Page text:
First published in October, 1943, Clementine in the Kitchen is a great read! Did Julia Child read this tiny book before she set upon changing the US palate for French cuisine teaching us how to play in the kitchen?
Clementine, from Burgundy, rustic and delightful, became the cook for an American family, the Becks, living in Paris during World War II. This is the story of Clementine's guidance of the Becks through all aspects of traditional French preparation of food, eating it, and enjoying it. Phineas Beck shared the family's gastronomic journey with Gourmet Magazine readers. Henry Stahlhut illustrated the saga with whimsical drawings and portrayals of Clementine in her kitchen, shopping for food, with a few truffle hunting pigs.
It being fruit harvest time here in Montana, I share one recipe from Clementine's notebook of Burgundy country food traditions. The recipe isn't a dish but a bottle. When Clementine noticed the espaliered pear and apple trees on the Beck house south wall, she exclaimed, "Ah, Monsieur, you have a fine installation there for imprisoned fruit, as one does it in Normandy."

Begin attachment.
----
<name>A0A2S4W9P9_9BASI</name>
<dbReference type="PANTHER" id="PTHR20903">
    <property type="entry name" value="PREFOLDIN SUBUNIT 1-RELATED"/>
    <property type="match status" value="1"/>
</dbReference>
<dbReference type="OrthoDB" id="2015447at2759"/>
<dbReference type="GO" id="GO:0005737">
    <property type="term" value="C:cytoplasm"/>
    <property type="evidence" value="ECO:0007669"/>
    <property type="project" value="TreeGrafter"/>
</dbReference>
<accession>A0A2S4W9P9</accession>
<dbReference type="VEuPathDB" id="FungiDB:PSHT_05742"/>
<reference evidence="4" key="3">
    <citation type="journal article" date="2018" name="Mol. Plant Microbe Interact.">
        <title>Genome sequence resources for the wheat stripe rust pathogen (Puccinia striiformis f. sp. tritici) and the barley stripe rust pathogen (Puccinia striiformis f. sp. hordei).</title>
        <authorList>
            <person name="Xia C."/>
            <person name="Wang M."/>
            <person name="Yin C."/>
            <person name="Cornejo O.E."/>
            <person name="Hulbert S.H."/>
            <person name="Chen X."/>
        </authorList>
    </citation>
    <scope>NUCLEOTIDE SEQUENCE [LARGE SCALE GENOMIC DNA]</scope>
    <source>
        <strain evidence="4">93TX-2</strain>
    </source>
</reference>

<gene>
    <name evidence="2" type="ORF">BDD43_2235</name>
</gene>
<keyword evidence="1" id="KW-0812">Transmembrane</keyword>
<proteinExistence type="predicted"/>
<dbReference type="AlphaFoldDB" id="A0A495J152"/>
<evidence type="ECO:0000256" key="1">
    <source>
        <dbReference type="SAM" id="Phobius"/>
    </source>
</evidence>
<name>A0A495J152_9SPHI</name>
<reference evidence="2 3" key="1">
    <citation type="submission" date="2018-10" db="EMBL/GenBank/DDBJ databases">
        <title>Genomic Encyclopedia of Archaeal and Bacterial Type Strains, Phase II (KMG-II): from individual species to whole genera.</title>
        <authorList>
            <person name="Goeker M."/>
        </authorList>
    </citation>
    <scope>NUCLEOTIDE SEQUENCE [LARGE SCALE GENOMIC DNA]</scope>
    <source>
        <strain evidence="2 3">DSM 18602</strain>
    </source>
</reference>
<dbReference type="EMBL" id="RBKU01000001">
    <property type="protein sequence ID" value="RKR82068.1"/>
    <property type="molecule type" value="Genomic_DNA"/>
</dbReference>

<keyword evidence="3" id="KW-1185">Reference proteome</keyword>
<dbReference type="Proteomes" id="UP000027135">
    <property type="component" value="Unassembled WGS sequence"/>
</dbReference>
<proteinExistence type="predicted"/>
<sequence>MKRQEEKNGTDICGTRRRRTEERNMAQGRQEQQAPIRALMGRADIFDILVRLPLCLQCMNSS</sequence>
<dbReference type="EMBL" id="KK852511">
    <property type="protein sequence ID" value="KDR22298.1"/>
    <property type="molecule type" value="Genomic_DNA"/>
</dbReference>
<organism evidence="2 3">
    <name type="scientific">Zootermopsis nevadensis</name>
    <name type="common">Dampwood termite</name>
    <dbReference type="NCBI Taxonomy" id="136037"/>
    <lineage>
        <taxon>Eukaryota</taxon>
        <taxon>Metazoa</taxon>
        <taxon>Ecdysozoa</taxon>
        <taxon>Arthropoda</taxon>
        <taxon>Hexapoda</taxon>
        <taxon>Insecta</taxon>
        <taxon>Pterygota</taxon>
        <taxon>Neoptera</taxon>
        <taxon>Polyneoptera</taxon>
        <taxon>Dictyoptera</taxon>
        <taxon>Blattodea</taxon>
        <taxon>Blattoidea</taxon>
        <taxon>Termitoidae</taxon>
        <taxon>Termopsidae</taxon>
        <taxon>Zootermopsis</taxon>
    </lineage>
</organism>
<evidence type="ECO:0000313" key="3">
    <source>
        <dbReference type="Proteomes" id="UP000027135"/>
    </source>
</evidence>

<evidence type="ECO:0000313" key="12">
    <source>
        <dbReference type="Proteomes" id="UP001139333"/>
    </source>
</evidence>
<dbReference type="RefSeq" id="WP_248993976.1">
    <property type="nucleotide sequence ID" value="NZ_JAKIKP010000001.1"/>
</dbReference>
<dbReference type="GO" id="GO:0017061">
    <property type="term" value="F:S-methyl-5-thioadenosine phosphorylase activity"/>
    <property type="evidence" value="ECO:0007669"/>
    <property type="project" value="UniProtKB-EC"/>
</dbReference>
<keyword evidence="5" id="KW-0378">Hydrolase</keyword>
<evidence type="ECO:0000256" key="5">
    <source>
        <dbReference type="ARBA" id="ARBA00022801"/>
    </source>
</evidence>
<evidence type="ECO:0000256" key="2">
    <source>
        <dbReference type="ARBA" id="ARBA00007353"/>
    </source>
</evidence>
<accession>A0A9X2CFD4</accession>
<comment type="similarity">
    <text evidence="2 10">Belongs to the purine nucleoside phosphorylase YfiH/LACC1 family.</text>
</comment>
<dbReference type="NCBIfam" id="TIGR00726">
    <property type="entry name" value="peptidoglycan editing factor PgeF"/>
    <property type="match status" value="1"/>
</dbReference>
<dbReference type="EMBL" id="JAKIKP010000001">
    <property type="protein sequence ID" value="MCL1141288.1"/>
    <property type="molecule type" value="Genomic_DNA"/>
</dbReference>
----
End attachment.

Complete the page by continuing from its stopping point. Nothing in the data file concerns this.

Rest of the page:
The secret is simple. You force the fruit to grow in a bottle. As the intensified, sun-drenched pear or apple outgrows its companions on the rest of the tree, the fruit will become, eventually, a tasty addition to brandy, Armagnac or apple brandy you add to the bottle. The fruit will be preserved for years as long as it is covered with liquid.
Here, an abbreviated coverage of this book, for sure, but hopefully, enough to pique your interest in searching out a copy, at: http://www.abebooks.com/ where I found mine. Clementine's recipes are sprinkled throughout the book, written in narrative form and are rooted in long French cooking traditions.
From my kitchen to yours...pumpkin blossom cozying up to fresh mint.